Everybody wants to go to Heaven, but nobody wants to die.

Albert King and "Little" Milton Campbell
Everybody Wants to Go to Heaven, 1970

THE FEAR OF DEATH is, in actuality, a false fear.

For those of us who are religious-minded, there is no death. What we call death is merely a means or a process or a point of transition to some more profound, and thus more deeply desired, level of existence. Ancient Egyptians believed those judged pure in death would arise anew, in carefully-embalmed, newly-immortal bodies. Early Judeans, who also believed in judgement and resurrection, expected their immortal souls to pass into new, undefiled bodies. The last breath of the Hindu, finally freed of this mortal plane, would be allowed to indistinguishably infuse with the infinite cosmos. Martyrs of Islam, their sins instantly expiated and their formal judgments waived, would immediately awaken in the Gardens of Earthly Delight. Good Christians, after orderly registering at the gate, would enter the kingdom of Heaven to actually meet their maker and hobnob with angels amid soft strains of Muzak.

Sweetening their existence in the afterlife would be the knowledge that their enemies were receiving their just desserts, infinitely harsher than those their enemies' lawyers had finagled them out of in life. Impure Egyptians would be torn to pieces by the monster Am-mit, the eater of the dead. Wayward Judeans were condemned to eternal fire in Gehenna, a vast sleep-away torture camp. By contrast, a Hindu with a karma heavy with sin faced earthly reincarnation and suffer, over and again, and again and again, this messy business of mortality. The enemies of Islam, their skins painfully regenerating after being repeatedly charbroiled away, would endure perpetual consumption by the fires of Jihannum.

Meanwhile, even the simplest of Christians could expect highwaymen and heretics alike to suffer whatever whims the hosts of Hell could conjure up for them — and you can bet Old Scratch has Muzak piped in down there as well. Country singer Glen Campbell, in describing his attitude toward gossip columnists, best illustrated this sense of righteous satisfaction when he explained: "[I] leave the revenge to God, 'cause He can think of things I never could think of to make people miserable."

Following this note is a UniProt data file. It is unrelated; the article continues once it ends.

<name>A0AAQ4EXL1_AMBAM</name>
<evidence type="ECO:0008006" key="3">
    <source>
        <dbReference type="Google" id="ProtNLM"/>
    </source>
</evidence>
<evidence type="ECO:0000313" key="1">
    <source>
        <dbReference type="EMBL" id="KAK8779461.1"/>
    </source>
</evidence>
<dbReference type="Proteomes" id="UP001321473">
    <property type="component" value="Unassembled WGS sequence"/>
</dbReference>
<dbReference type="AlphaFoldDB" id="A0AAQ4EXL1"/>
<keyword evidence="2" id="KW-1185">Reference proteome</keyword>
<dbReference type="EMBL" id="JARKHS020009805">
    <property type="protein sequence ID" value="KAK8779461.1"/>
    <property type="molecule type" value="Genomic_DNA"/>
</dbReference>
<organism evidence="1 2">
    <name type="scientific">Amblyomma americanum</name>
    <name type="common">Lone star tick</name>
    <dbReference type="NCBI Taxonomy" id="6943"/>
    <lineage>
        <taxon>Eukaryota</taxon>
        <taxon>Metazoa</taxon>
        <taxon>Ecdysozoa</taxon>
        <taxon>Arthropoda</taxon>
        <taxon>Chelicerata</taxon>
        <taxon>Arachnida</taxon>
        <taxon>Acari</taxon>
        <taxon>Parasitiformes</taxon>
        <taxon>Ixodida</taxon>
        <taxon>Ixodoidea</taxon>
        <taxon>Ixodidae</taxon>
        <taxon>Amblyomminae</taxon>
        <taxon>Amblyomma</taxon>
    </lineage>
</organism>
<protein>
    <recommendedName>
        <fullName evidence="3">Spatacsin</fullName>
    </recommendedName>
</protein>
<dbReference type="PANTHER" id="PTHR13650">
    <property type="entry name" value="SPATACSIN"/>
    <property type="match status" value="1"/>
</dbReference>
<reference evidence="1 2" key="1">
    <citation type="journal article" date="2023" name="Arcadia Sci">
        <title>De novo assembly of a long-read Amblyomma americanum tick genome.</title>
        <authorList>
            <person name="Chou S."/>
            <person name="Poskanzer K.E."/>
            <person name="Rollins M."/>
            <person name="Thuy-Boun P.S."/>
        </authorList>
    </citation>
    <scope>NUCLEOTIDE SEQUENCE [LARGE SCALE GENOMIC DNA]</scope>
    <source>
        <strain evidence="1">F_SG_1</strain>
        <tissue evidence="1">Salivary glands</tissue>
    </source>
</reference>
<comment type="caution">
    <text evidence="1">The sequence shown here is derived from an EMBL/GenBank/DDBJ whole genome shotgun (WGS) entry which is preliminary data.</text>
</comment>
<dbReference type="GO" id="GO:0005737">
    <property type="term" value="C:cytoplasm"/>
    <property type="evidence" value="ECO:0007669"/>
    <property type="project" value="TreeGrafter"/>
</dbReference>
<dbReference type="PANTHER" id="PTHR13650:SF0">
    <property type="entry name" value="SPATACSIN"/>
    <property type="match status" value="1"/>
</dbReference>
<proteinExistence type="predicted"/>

"[I] leave the revenge to God, 'cause He can think of things
I never could think of to
make people miserable."

Country singer Glen Campbell

For those of us who are not religious-minded or otherwise spiritually-inclined, death is merely a concept of nonexistence. Nonexistence is the absence of experience and the absence of the capability to experience. To readers of detective fiction, it is The Big Sleep, but a sleep without dreams or wake-up calls. In such a state one cannot fret over the fact that one is dead, or that one's body is slowly turning to dust, or that one's spouse may be sleeping with one's neighbor. In fact, in such a state, one cannot even be said to be one, period. To use a modern analogy: like the contents of volatile random-access memory, or RAM, that is lost when a computer is turned off or "crashes" (always taking with it that much-slaved-over thesis or business plan), one's total consciousness and being is irretrievably vanished, transforming one into a nonentity, an abstract nothingness, at best a mere memory in the mind of some other still-living being — who, yet alas, is also doomed to die. And if thinking indicates being, to paraphrase Descartes' famous expression, then non-being prohibits thinking, and, in particular, prohibits fretting — even needless fretting about the state of one's non-being.

So it seems that no one truly believes that they themselves will be in a state of suffering once they are dead. Thus this fear of death we all share cannot be the fear of being dead.

What most of us regard as the fear of death then is, in actuality, the fear of dying.

The majority of us can look forward to dying in bed, either at home or in a hospital, of either heart disease, cancer or a stroke, and their associated complications. In 1995, over 82% of all deaths in the U.S. (more than 1,536,900 Americans) were attributable to all forms of cardiovascular and cerebrovascular diseases, and cancer.

This site, however, is dedicated to that 5% minority that died as a result of accident or perfidious design. Most of these unfortunates, curiously, died at the hands of themselves. Some perished at the hands of others — at the hands of friends as often as those of foes. And many — far too many, as you will see in varied articles scattered throughout this site — died as a result of deficiencies or needless idiocies or simple criminal negligences that have become endemic to a particular social system, such as a poorly-regulated industry, a highly-bureaucratized military complex, or a rigidly-stratified social order.